The Mean Season (1985)

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Released 18-Jan-2005

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Details At A Glance

General Extras
Category Thriller Scene Selection Animation
Rating Rated M
Year Of Production 1985
Running Time 99:43
RSDL / Flipper No/No Cast & Crew
Start Up Language Select Then Menu
Region Coding 2,4 Directed By Phillip Borsos
Studio
Distributor

MGM
Starring Kurt Russell
Mariel Hemingway
Richard Jordan
Richard Masur
Richard Bradford
Joe Pantoliano
Andy Garcia
Rose Portillo
William Smith
John Palmer
Lee Sandman
Dan Fitzgerald
Cynthia Caquelin
Case Amaray-Transparent
RPI $14.95 Music Lalo Schifrin


Video Audio
Pan & Scan/Full Frame None English Dolby Digital 2.0 (192Kb/s)
German Dolby Digital 2.0 (192Kb/s)
French Dolby Digital 2.0 (192Kb/s)
Italian Dolby Digital 2.0 (192Kb/s)
Spanish Dolby Digital 2.0 (192Kb/s)
Widescreen Aspect Ratio 1.85:1
16x9 Enhancement
16x9 Enhanced
Video Format 576i (PAL)
Original Aspect Ratio 1.85:1 Miscellaneous
Jacket Pictures No
Subtitles English for the Hearing Impaired
German for the Hearing Impaired
French
Dutch
Swedish
Finnish
Portuguese
Greek
Smoking Yes
Annoying Product Placement No
Action In or After Credits Yes

NOTE: The Profanity Filter is ON. Turn it off here.

Plot Synopsis

   Kurt Russell plays Malcolm Anderson, a reporter for a Miami newspaper. Burnt out by reporting local murders, he promises his wife Christine (Mariel Hemmingway), that they'll move to Colorado to a quieter lifestyle. Before Malcolm can hand in his notice, the murderer from his latest article phones him and informs the journalist that he's going to kill again. The phone calls and murders continue, turning Malcolm into a minor celebrity. Malcolm discovers that he's not just reporting the killer's story, he has become the story. The killer, furious with being removed from the spotlight, decides to turn the tables on his would-be biographer. What started as a human interest piece on a murderous sociopath now threatens Malcolm's very existence.

    The Mean Season is a better than average thriller from 1985 that features a wonderful cast headed by the always charismatic Kurt Russell. Russell has (in this reviewer's opinion) always been criminally underrated as an actor, so I am not in the least bit surprised to see yet another stellar performance from this gifted thespian. Russell effortlessly inhabits the role of Malcolm Anderson, giving the audience an insight into the sometimes hectic life of a high profile journalist. The supporting cast lead by Richard Jordan, Andy Garcia and Mariel Hemmingway are also noteworthy. The late, great Richard Jordan (Dune, Hunt For Red October, Logan's Run) is superb as the serial killer in need of a documented immortality. Jordan was always great in roles requiring a twisted depth of character. If there is a downside to the film it is in Lalo Schifrin's bombastic score, which becomes intrusive when subtlety would have been more appropriate.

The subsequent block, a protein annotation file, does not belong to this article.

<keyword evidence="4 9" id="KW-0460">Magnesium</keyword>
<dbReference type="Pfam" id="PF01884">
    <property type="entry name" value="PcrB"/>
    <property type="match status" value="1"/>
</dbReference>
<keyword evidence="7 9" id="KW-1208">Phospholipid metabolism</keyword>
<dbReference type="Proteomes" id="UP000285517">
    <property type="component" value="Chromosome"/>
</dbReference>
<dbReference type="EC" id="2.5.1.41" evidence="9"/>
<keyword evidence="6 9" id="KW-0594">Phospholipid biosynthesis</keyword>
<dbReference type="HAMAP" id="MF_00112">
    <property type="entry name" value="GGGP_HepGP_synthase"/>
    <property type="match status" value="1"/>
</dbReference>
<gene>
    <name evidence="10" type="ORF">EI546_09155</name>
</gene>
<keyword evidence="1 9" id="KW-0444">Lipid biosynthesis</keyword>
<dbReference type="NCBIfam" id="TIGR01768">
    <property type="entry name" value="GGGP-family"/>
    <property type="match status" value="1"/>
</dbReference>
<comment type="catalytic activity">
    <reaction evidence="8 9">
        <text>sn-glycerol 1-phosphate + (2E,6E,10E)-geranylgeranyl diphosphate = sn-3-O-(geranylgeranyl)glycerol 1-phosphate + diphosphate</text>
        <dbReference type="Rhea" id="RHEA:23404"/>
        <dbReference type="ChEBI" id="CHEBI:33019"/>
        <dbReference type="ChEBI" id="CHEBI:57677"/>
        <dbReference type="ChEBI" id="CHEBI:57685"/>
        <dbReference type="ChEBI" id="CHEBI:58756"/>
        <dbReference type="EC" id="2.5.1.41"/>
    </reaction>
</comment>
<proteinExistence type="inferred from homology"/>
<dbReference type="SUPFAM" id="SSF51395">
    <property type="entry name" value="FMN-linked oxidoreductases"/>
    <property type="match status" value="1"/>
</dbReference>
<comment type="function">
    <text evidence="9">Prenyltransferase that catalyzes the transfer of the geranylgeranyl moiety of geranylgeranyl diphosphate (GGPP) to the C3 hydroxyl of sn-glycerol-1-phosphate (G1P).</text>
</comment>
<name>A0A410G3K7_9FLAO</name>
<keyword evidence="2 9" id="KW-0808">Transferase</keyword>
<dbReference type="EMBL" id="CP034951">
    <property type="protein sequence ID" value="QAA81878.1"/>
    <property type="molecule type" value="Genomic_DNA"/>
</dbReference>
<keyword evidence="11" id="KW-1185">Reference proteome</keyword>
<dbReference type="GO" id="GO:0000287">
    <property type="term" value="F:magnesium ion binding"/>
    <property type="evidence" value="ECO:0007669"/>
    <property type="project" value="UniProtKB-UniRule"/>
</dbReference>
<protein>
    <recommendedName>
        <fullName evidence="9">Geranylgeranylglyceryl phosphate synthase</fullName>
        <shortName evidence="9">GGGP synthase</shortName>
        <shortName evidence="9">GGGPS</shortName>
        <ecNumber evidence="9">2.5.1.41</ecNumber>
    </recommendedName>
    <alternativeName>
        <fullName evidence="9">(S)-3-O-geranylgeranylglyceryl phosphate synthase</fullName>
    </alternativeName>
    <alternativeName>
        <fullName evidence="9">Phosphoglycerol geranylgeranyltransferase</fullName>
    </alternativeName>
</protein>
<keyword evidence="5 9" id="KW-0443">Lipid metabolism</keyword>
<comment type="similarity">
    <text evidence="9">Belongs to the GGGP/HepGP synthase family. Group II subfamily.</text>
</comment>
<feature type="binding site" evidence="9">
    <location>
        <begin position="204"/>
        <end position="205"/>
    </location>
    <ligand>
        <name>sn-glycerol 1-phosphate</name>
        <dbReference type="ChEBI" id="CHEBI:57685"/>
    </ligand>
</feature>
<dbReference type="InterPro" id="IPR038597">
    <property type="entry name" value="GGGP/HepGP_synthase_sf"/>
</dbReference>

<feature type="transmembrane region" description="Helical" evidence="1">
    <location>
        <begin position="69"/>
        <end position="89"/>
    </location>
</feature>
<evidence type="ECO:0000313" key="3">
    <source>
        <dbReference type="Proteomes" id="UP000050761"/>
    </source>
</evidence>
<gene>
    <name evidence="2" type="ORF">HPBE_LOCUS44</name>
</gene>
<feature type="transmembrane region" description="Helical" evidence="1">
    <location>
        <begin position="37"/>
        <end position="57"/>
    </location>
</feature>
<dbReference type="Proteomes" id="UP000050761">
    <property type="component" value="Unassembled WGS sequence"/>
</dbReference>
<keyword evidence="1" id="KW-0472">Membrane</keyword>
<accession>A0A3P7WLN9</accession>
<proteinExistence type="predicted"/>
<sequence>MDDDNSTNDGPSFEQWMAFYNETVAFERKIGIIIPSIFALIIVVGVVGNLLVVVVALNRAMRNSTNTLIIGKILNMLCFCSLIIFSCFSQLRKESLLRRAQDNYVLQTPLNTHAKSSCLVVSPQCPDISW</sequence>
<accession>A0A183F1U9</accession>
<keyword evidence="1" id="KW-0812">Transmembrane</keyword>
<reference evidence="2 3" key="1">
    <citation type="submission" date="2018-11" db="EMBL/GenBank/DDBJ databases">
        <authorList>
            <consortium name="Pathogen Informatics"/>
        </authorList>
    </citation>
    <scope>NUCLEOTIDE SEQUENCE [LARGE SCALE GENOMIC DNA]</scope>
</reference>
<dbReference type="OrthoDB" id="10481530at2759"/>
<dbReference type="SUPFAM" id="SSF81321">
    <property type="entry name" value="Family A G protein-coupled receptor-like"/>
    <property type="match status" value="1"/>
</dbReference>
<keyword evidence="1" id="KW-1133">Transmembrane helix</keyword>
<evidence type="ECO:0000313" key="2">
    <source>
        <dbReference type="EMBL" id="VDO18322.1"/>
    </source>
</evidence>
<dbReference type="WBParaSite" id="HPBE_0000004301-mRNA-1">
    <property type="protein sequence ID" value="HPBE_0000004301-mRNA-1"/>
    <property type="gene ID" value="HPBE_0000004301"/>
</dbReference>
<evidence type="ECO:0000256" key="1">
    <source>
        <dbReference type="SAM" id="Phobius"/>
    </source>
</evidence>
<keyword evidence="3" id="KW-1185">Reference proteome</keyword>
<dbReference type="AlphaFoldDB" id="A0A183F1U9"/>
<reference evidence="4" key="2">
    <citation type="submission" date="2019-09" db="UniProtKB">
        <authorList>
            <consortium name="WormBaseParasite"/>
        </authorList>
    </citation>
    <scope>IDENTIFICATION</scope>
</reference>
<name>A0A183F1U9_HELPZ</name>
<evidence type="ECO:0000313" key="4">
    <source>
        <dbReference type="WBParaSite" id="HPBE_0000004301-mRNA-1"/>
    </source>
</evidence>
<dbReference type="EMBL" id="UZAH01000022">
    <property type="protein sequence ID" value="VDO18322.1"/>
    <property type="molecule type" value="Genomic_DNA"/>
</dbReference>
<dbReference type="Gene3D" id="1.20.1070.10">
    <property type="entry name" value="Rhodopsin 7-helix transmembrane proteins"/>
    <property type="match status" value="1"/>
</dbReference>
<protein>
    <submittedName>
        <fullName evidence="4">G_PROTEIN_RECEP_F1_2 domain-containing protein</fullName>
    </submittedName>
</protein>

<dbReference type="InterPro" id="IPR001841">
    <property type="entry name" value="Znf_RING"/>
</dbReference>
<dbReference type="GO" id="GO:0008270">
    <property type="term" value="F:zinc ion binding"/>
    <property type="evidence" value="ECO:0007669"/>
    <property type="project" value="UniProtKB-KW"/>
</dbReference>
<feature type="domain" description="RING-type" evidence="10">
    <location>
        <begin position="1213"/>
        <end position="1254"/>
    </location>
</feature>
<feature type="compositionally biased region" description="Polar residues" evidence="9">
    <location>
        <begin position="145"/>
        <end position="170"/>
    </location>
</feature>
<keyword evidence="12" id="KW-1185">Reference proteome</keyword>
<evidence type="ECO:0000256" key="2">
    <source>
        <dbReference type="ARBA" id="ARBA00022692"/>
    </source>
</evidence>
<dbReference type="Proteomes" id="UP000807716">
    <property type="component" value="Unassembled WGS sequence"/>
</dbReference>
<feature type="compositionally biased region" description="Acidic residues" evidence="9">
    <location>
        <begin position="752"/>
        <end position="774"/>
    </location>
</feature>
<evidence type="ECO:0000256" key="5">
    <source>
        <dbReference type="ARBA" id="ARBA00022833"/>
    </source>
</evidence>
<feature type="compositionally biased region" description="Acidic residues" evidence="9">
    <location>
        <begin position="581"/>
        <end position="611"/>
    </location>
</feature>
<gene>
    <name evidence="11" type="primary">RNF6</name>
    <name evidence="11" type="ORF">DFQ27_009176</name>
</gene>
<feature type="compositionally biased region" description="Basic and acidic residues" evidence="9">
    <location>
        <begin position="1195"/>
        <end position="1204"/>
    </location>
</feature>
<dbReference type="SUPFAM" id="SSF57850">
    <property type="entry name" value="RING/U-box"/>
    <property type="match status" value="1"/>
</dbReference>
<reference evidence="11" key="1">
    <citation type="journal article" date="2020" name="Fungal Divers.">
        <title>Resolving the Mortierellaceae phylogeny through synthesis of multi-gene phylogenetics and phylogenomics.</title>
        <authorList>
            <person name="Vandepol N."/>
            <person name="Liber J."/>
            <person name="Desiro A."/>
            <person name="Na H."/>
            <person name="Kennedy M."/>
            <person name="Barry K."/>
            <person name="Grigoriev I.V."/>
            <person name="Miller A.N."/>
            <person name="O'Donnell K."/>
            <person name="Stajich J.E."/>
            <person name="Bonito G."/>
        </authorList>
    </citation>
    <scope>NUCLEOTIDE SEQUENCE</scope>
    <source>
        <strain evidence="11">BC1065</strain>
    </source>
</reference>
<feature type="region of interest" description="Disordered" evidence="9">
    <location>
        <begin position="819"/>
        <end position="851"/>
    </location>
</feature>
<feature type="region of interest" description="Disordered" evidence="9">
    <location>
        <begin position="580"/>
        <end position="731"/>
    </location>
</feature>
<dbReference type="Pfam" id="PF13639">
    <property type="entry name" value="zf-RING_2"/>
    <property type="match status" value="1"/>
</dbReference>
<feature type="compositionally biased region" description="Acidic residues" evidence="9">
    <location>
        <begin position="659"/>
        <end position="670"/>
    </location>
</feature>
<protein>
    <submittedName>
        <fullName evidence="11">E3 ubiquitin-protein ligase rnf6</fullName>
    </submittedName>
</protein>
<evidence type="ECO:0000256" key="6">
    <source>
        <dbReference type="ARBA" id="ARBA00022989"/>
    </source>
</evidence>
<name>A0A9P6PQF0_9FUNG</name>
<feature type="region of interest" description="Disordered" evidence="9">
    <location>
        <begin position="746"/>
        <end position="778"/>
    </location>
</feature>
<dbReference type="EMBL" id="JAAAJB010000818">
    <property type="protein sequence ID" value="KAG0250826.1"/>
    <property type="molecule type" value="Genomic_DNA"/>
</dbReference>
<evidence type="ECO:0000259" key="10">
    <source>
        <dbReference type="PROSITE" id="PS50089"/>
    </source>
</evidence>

The Mean Season is quite an enjoyable ride that should please fans looking for a story with a modicum of intelligence.

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Transfer Quality

Video

   The Mean Season is presented in an aspect ratio of 1:78:1 and is 16x9 enhanced.

    Sharpness levels are reasonable for a film of this vintage, with reasonably strong shadow detail and black levels. There is a certain amount of grain during the night time sequences, but nothing too distracting.

    Colours are natural, if a little washed out, but remain well suited to the subject matter, especially the coastal scenes.

    There are minor film artefacts throughout the transfer, but these are few and acceptable.

    Overall, MGM have provided a very decent transfer for a budget release.

Video Ratings Summary
Sharpness
Shadow Detail
Colour
Grain/Pixelization
Film-To-Video Artefacts
Film Artefacts
Overall

Audio

    The film has been given five 2.0 Dolby Digital surround tracks. The tracks are in English, German, French, Spanish and Italian.

    Dialogue is audible at all times with no audio sync issues to complain of.

    The film's music by Lalo Schifrin is intrusive at every turn. The track lacks subtlety and ruins many a tense moment with bombastic overtures that distract from the on-screen action.

    Surround channel usage was minimal at best. The only consistent sound occupying the rear channels was the film's score. Directional sound effects were absent, with the majority of sound occupying the front speakers.

    The subwoofer lacked consistent bass, causing the overall track to sound weak. Reverberation levels were definitely wanting for an action thriller.

Audio Ratings Summary
Dialogue
Audio Sync
Clicks/Pops/Dropouts
Surround Channel Use
Subwoofer
Overall

Extras

     There are no extras.

R4 vs R1

NOTE: To view non-R4 releases, your equipment needs to be multi-zone compatible and usually also NTSC compatible.

    All versions of this DVD currently available are the same.

Summary

   Fans of either Kurt Russell or intelligent thrillers should get quite a bit of enjoyment from this little potboiler from the mid 1980's. The disc looks and sound fine, but don't expect any supplementary assistance.

Ratings (out of 5)

Video
Audio
Extras
Plot
Overall

© Greg Morfoot (if interested here is my bio)
Sunday, December 05, 2004
Review Equipment
DVDPioneer DV-535, using Component output
DisplayLG 76cm Widescreen Flatron Television. Calibrated with Video Essentials. This display device is 16x9 capable.
Audio DecoderSony HT-K215. Calibrated with Video Essentials.
AmplificationSony HT-K215
Speakers fronts-paradigm titans, centre &rear Sony - radio parts subbie

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